Maryland residents may be interested to learn about a relatively novel drug testing tool that has been leading to wrongful convictions in multiple states. This year, Nevada reported that it had overturned the convictions of five individuals who had been arrested and pleaded guilty to drug charges after substances in their possession tested positive for cocaine. The substances were tested by police using roadside drug tests. Only later did laboratory tests reveal that the substances were not, in fact, illicit.
Roadside drug tests result in false positives
The convictions in Nevada, which were overturned in 2017, were not the first wrongful convictions resulting from roadside drug tests: Oregon also overturned five drug convictions, and Houston, Texas, overturned over 250 convictions. All of these convictions resulted from roadside drug tests that had produced false positives for illegal substances.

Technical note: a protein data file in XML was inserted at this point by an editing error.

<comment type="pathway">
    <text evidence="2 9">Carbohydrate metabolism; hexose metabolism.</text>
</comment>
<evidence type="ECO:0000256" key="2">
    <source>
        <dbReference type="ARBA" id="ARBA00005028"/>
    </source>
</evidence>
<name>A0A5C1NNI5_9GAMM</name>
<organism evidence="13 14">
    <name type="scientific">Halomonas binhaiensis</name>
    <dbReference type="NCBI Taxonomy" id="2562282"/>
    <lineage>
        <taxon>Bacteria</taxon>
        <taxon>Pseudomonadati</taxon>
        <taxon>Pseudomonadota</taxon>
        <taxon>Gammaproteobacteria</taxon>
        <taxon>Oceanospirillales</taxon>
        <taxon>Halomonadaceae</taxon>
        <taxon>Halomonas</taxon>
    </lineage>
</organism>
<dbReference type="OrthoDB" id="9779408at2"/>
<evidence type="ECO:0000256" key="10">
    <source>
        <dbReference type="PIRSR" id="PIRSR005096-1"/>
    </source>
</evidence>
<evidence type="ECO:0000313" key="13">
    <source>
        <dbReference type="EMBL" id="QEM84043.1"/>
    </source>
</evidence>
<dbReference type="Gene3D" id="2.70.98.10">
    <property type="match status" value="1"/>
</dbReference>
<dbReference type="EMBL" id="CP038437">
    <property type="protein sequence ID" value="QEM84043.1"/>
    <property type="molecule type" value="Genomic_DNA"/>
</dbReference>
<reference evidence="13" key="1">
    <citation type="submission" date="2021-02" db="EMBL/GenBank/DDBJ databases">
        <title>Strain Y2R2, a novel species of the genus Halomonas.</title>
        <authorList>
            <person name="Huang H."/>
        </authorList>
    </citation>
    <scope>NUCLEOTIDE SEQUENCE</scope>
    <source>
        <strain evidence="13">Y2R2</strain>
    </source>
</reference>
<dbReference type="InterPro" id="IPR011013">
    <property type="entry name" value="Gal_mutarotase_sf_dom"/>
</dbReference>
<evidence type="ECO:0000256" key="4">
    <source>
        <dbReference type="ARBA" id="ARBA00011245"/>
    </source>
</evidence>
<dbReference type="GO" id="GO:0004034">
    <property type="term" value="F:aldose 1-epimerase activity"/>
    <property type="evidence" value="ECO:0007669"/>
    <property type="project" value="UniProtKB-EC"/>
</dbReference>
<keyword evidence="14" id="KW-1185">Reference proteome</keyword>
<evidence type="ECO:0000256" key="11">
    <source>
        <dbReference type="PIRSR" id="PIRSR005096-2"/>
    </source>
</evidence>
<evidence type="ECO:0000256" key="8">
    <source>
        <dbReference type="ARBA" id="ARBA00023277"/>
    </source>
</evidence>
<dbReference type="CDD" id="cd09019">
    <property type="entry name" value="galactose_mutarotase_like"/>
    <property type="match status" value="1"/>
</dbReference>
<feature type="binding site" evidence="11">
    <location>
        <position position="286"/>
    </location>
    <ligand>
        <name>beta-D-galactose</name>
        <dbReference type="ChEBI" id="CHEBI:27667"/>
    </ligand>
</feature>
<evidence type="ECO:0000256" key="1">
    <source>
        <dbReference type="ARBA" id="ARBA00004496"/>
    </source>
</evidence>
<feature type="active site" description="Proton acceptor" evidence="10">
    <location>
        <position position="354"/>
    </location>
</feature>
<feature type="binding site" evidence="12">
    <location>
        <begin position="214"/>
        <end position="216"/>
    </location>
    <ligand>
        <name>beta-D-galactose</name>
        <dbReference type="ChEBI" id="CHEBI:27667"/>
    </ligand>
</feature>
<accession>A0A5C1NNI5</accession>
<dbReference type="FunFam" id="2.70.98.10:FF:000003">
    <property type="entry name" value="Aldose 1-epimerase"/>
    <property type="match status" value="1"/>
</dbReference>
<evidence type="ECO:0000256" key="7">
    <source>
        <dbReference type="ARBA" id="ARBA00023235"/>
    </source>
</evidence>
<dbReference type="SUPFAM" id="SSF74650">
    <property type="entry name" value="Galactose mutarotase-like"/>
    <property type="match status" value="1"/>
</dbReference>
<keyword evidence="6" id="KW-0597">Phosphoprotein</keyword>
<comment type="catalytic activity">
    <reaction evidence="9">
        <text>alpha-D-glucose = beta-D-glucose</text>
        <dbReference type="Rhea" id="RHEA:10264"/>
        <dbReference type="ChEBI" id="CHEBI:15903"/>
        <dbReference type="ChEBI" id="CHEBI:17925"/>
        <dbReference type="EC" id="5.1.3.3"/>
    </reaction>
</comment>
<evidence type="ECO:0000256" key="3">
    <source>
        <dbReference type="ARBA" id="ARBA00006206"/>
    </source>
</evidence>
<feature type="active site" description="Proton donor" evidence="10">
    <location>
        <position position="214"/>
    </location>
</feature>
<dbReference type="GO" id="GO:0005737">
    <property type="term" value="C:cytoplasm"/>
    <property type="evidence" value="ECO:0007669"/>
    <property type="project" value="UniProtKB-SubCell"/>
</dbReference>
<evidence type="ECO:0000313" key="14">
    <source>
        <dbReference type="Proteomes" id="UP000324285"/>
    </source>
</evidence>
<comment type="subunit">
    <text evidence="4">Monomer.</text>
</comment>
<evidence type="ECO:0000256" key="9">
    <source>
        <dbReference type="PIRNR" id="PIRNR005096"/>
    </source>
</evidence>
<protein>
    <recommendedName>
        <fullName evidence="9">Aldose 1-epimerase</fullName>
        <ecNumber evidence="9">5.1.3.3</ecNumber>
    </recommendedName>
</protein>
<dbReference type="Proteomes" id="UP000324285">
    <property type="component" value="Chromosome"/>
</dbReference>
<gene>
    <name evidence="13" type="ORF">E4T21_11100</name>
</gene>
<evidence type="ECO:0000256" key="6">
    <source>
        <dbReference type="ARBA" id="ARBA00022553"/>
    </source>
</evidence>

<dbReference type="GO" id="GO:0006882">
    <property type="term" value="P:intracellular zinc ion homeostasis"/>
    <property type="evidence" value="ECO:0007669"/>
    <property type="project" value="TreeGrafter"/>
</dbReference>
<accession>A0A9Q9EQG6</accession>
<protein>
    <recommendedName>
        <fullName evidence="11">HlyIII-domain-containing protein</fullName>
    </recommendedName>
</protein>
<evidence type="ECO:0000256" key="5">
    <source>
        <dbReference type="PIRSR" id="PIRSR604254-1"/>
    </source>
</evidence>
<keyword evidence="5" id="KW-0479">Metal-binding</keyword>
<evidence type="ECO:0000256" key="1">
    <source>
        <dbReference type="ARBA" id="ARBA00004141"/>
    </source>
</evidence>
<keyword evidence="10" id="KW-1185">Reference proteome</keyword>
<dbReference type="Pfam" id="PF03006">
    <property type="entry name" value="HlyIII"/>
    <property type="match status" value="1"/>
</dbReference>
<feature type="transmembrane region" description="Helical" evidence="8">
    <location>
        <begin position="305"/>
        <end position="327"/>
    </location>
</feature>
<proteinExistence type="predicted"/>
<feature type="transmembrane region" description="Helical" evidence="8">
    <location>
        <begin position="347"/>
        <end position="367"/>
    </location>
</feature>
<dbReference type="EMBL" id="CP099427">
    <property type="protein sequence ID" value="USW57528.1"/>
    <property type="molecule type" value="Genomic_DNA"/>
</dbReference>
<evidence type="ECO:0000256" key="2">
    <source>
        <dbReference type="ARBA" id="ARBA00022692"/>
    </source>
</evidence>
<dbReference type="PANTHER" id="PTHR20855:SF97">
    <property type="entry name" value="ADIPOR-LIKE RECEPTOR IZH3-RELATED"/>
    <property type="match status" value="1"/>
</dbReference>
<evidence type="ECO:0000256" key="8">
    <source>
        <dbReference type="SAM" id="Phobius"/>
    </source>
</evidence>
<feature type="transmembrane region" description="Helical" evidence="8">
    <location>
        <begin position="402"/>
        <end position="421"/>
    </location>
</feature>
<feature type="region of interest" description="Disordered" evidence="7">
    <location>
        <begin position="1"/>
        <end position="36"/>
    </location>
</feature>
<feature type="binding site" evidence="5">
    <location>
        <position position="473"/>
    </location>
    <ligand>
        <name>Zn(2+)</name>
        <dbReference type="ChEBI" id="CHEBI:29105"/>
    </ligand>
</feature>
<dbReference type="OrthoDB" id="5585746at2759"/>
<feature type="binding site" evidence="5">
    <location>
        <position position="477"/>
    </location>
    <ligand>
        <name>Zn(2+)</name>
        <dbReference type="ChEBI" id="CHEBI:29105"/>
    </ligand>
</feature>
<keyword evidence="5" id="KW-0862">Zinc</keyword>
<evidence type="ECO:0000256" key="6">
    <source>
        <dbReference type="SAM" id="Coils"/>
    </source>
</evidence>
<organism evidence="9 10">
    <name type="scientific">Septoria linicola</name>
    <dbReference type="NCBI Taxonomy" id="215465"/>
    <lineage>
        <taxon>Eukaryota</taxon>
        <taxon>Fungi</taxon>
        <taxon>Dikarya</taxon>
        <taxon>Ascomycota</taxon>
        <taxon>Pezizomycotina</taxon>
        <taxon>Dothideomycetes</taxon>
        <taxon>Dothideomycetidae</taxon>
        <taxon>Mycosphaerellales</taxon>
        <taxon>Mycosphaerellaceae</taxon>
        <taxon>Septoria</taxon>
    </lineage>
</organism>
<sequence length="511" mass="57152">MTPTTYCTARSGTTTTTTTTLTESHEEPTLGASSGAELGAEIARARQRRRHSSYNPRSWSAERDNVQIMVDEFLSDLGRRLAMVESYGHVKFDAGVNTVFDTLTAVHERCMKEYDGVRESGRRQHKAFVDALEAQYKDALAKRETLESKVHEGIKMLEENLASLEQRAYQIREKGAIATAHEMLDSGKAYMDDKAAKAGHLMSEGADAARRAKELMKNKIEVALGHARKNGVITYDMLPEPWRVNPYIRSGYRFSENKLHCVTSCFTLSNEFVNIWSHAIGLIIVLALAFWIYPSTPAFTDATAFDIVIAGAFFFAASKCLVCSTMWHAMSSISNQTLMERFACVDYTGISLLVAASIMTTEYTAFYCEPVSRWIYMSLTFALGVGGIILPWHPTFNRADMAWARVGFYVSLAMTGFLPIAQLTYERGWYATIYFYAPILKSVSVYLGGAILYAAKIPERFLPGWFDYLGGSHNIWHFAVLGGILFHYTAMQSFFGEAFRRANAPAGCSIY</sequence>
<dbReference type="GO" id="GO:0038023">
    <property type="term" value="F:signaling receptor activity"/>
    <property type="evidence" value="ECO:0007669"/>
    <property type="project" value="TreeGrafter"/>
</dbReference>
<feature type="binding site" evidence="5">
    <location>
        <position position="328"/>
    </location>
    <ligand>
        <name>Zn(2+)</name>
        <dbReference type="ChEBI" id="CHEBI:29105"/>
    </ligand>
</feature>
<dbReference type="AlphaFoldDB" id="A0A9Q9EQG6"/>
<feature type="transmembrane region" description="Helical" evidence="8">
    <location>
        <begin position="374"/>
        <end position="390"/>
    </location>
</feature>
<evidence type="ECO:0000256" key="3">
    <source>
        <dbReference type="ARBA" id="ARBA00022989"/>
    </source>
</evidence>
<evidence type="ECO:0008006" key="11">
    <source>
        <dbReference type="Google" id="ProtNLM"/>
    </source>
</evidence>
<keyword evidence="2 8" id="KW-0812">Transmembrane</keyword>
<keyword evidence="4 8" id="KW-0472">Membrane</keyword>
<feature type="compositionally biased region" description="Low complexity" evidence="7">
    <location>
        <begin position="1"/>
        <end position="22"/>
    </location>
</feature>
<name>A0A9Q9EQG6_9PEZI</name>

How the roadside drug tests work
Roadside drug tests are a cheap and fast means for police officers to test a substance at the time a suspect is detained. Officers use the test by taking a sample of the drug and putting it into a liquid, which is supposed to change to a particular color if the substance is an illicit one like cocaine or methamphetamine. Studies have demonstrated that these tests are sufficient to establish probable cause to make an arrest but that they are not reliable enough to support a conviction.
Challenging the roadside drug test results
Even though the roadside test are unreliable, many prosecutors rely on the results of these roadside drug tests in pressuring defendants to plead guilty to drug charges. Prosecutors may do this even though many judges have barred prosecutors from presenting evidence of the roadside drug test results at trial due to their unreliability.
Unfortunately, when someone pleads guilty, police officers will often destroy evidence of the tests, meaning they cannot be retested by a laboratory. Individuals accused of a drug crime may want to retain a criminal defense attorney early on to help challenge the results of any tests and ensure that all evidence is preserved.